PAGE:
Limited in our human ability to reason from scratch, we often reason by analogy. Indeed, much education is assembling a professional toolkit of analogies that finds an earlier situation, behavior pattern or set of symptoms is like a present one. Sometimes it works.

But more often, one situation diverges from another, and analogies fail. As Whittle Johnston used to ask his graduate students at American University, “Do the elements of analogy outweigh the elements of disanalogy?”

Concern over the current administration’s intellectual toolkit prods us to ask this question of several situations facing us. As North Korea rages intransigent and bellicose, the World War I analogy appears: A rising Germany challenged Britain, France and Russia while weak clients (Austria-Hungary and Serbia) drew their big allies into total war. Could North Korea spark a war that draws in America and China? 

A poor analogy. In 1914, two tense alliances faced each other, each ready to back their clients all the way. Now Beijing denounces Pyongyang’s risky bluster while urging a cooling-off conference. Xi Jinping seems to have taken up President Trump’s recent offer on trade in exchange for China’s help on North Korea, leaving Pyongyang without allies. A new analogy that North Korea is “the Cuban missile crisis in slow motion” ignores Soviet readiness to defend Cuba with nukes, which were already in Cuba. North Korea has no protector or usable nukes.

The World War I analogy may better fit Syria, where Russia has sworn to keep the Damascus regime in power. But Moscow, understanding what caused war in 1914 (Trump not so much), has not countered the U.S. cruise missile strike, and Trump has ordered no follow-ups. Sarajevo triggered escalation; Syria has not.

Worries over Hezbollah starting an Israel-Iran war bring up analogies of one country arming and training terrorists to attack another. Bulgaria sponsored the ferocious Internal Macedonian Revolutionary Organization (IMRO) until Sofia shut it down in 1934. No war resulted. Serbia armed and trained Bosnian Serbs in the 1992–95 genocidal war, but it stayed inside ex-Yugoslavia.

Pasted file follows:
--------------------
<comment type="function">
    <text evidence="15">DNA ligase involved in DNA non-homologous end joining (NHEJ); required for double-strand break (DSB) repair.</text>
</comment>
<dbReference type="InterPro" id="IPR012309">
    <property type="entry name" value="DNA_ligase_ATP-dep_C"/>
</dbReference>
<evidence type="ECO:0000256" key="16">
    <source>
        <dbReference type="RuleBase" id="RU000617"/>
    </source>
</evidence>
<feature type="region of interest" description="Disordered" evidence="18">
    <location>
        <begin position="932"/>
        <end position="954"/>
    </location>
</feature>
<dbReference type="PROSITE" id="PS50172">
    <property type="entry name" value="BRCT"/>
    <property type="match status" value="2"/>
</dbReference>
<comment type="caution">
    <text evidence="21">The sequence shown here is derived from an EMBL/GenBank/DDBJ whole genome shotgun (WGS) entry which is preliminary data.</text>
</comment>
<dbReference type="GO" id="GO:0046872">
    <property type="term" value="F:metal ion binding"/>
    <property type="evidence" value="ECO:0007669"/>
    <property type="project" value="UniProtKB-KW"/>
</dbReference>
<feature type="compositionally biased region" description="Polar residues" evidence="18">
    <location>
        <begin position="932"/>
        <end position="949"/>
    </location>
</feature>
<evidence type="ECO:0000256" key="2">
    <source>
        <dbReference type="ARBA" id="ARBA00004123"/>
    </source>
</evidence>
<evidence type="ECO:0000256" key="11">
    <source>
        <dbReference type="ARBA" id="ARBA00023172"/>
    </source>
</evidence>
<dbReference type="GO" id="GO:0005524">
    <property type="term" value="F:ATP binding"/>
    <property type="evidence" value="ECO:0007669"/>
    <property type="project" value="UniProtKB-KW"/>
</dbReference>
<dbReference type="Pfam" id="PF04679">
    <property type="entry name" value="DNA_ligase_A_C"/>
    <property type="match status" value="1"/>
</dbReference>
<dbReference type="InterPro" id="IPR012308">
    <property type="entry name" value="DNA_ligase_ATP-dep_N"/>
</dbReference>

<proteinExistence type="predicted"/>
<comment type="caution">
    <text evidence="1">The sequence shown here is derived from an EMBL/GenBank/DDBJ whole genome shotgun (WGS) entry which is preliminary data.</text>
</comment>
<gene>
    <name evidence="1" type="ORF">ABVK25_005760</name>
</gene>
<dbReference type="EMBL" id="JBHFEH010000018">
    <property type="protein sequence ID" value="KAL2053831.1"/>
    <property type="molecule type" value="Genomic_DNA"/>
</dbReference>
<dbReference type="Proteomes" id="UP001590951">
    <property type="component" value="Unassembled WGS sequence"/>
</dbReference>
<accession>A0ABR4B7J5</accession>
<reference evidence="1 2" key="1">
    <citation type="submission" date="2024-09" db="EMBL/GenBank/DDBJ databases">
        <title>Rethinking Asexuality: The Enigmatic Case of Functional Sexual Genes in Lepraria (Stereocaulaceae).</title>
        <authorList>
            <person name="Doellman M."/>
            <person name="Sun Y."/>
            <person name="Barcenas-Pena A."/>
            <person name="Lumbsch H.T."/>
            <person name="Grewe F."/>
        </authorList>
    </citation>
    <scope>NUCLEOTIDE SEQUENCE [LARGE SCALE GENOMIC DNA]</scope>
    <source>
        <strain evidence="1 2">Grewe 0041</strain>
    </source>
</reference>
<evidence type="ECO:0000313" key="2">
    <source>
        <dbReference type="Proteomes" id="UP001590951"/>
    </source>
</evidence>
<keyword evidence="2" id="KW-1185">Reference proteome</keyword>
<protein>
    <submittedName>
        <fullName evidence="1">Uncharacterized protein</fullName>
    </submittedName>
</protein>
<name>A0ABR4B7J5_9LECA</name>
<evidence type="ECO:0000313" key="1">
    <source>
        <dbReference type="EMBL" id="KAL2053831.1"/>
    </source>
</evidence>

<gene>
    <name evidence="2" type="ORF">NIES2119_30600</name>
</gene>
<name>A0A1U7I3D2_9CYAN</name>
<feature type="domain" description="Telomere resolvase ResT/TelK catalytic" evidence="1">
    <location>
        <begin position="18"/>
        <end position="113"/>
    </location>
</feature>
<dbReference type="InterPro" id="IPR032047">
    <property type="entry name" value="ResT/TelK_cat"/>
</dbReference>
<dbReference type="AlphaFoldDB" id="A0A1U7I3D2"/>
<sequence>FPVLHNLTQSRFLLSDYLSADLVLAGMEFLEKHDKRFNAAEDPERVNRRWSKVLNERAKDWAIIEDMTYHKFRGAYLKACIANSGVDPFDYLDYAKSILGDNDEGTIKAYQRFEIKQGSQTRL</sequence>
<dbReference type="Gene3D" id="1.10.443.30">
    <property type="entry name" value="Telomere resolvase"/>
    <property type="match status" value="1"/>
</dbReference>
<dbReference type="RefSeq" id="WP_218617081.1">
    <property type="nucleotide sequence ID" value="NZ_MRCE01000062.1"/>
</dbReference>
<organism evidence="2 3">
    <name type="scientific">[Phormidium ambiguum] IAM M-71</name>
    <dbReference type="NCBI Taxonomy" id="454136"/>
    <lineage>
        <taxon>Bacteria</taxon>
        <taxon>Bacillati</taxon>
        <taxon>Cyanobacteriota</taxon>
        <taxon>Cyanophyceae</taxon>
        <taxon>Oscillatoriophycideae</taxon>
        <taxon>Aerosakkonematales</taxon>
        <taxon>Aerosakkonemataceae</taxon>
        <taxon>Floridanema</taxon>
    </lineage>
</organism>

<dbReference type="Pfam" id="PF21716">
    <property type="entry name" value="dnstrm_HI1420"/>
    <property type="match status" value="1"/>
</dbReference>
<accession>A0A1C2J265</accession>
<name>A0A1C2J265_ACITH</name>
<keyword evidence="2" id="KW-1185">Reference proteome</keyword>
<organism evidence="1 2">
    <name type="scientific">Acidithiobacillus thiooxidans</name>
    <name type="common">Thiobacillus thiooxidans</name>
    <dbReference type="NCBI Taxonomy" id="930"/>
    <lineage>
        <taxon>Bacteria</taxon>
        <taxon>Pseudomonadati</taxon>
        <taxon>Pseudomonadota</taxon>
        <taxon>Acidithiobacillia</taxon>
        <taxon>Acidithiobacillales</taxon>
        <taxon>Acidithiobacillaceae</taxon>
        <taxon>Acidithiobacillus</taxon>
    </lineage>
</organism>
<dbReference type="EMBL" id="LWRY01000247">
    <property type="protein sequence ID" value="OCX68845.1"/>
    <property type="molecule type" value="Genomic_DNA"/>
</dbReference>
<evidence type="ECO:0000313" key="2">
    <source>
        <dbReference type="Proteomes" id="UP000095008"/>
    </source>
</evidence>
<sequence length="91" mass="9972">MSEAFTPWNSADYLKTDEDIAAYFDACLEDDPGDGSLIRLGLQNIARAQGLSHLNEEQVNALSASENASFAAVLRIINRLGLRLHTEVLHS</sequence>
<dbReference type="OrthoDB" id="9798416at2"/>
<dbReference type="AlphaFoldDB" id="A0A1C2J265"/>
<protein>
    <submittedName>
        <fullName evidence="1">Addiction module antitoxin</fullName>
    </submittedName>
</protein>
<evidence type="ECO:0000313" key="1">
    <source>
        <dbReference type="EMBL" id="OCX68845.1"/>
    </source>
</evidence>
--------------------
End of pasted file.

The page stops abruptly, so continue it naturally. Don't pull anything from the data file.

Nasser armed and trained Palestinian fedayeen in Gaza; their raids into Israel provoked the 1956 Sinai Campaign. North Vietnam’s control of the Viet Cong initially drew the U.S. into a small war that became a large one. Pakistan’s arming and training of Islamic terrorists could provoke India, governed by Hindu nationalists, to lose patience and strike Pakistan, as they did over Bangladesh in 1971. But notice, all of these have elements of disanalogy.

A prominent analogy is that we are in a new Cold War, again facing a Russia-China alliance. Both are hostile to us, but the two operate independently and no Stalin figure commands them. Ideology has disappeared, although some caution that ideology was always a con; the roots of the Cold War were nationalism and power, which still motivate.

The Sino-Soviet bloc existed only from Mao’s takeover in 1949 to the withdrawal of Soviet aid in 1960. In 1972, Nixon utilized the Sino-Soviet split to our advantage. The Trump administration is trying to play the Nixon game by shifting our kind words from Russia to China. But opportunities for leverage today are limited. In the 1960s, Soviets and Chinese were skirmishing along their border. Today, no border dispute troubles the Shanghai Cooperation Organization, which aligns Moscow and Beijing (but is not yet an alliance).

An analogy between the Soviet and Russian economies might work. The Soviet economy slumped in the 1970s and by the time of Gorbachev’s appointment in 1985 was in severe decline. Moving without plan and too fast, Gorbachev pushed the Soviet Union into collapse. Deng Xiaoping — gradually and years earlier, starting with private farming and small businesses — transitioned China’s economy into spectacular growth (now slowing).

The Russian economy — the key sectors of which, namely energy, are tightly state controlled — could run down as badly as the Soviet economy. Putin’s oligarchic regime takes no steps to invigorate Russia’s economy. Russia needed oil at $100 a barrel to subsidize false prosperity; now oil is about $50 and likely to stay low. Skimming billions and stashing 

it overseas does not grow Russia’s economy (doesn’t help ours much either).

Few predicted or even anticipated the Soviet collapse. Only a handful, mostly economists, saw it coming. Most foresaw Gorbachev successfully carrying out reforms to partially marketize the Soviet economy. Instead, his clumsy attempts made things worse. Actually, a good American capitalist should have noted inefficiency and decay in the Soviet economy and concluded that all we had to do was wait. Precisely what happened, but anyone suggesting that would have been laughed out of Washington.

The Point: Don’t get too scared by scary analogies. Ask if they reasonably fit the current situation. Few do. Instead, unexpected threats are coming from out of left field — cyberattacks, climate change, widespread drought and waves of migrants. Our problems are less likely to be analogies with the past than nations unprepared to cope with this strange new world.